Compost Piles and Bin Options
If you don’t have a tumbler but have a compost pile, the best practices listed above are still your best bet of keeping it safe. There are a few options specific to composting in a pile that can be helpful.
First off, you may want to consider locking up your compost or pit composting. If you use something like a wood-side box to put compost on (like below) you might consider adding a fourth side and a top. Unless a bear is really intent on getting in, simply making less convenient can be deterrent enough.
Pit composting is an excellent method of hot composting that is both quick and (usually) safe from animal disturbance. Think of it as an old root cellar or storm cellar. You simply dig a hole and add doors or a cover to it. This type of pile heats up well and stays more active during cold winters. However, it can be more difficult to aerate properly and get compost out of so be sure of your limitations if this is your plan.
If you do want to compost in an open pile you’ll need to be very careful about the types of scraps you are adding. You may want to consider composting food scraps in a tumbler before adding them to your pile or even adding in a method such as Bokashi composting to help reduce the attractiveness of scraps. Bokashi composting works anaerobically in a sealed container and pickles/ferments your scraps. This makes them significantly less attractive to bears, even if you only leave them in your bucket for a couple of weeks and then add them into your garden.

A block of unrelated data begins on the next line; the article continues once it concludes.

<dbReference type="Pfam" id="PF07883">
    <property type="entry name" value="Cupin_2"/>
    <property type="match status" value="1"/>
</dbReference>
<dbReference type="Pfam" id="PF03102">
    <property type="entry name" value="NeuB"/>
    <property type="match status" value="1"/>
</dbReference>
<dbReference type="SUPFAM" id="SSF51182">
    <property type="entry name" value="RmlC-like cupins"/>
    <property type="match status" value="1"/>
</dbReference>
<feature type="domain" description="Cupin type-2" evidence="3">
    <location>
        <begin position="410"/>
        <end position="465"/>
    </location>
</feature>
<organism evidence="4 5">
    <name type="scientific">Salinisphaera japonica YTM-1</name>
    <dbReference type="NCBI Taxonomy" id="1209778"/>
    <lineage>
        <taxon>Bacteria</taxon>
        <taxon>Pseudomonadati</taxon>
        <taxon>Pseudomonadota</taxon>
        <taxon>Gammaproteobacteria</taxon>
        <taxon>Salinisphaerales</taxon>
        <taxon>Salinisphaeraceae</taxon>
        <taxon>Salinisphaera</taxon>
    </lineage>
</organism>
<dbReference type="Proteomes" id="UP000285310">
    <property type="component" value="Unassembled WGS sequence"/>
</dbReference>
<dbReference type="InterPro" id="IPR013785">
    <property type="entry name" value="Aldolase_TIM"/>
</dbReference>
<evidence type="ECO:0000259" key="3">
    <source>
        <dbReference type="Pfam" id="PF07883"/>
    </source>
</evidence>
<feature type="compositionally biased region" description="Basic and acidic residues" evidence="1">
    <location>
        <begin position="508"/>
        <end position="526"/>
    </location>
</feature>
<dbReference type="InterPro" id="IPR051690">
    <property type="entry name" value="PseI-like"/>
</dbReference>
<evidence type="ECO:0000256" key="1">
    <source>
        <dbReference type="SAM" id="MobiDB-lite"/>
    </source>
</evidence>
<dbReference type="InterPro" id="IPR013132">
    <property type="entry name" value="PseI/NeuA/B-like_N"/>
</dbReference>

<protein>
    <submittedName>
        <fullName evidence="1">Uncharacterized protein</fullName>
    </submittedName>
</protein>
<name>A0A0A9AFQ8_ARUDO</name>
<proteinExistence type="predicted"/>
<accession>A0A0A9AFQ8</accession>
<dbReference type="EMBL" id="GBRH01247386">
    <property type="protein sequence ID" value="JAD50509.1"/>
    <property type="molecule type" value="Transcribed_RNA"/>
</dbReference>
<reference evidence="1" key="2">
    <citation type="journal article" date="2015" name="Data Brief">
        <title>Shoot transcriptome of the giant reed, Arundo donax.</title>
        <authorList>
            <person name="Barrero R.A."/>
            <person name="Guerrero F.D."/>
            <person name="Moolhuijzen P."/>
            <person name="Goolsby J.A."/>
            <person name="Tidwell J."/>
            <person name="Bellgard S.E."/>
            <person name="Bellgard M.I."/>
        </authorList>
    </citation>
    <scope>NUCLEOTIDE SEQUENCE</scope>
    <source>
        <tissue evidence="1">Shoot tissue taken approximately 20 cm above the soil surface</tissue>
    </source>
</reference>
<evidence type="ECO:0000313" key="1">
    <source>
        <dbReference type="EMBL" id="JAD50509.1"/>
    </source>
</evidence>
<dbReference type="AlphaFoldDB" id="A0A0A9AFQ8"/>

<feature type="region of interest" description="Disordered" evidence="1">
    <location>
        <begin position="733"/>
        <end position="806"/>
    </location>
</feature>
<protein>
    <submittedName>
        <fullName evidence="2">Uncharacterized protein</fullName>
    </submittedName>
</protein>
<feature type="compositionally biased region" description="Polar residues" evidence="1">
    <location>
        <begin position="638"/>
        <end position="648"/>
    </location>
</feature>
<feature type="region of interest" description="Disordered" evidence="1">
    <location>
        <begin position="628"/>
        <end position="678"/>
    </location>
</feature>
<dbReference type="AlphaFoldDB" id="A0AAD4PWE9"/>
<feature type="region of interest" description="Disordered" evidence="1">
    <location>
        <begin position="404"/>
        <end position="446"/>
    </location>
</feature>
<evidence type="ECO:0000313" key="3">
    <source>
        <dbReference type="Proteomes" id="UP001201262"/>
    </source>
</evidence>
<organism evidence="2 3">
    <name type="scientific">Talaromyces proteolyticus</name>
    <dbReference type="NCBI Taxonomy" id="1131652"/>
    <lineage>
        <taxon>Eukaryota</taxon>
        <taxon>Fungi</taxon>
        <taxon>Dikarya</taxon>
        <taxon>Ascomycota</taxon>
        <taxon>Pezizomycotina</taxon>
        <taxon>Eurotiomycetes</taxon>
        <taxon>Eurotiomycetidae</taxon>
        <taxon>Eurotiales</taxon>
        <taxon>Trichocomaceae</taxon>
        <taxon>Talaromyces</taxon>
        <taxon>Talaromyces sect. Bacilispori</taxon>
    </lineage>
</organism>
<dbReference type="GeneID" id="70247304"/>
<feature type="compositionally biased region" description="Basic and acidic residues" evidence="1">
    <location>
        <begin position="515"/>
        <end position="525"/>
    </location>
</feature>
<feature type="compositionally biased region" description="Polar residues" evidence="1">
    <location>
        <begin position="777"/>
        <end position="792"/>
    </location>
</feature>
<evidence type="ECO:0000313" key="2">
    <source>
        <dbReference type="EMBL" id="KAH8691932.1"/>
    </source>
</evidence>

Something I would not try in my efforts to repel bears is peeing on your compost. While this has several benefits (which we wrote about here) there is very little conclusive evidence that human urine is actually a bear deterrent. In fact, some sources report that your pee might actually attract curious bears. So, until there is some more conclusive evidence, marking your territory might just be off the table.
Most of the methods we’ve described are only necessary if you have a persistent bear issue in your area. For most areas where there are bears, you are totally fine composting normally as they will not be interested in a balanced pile.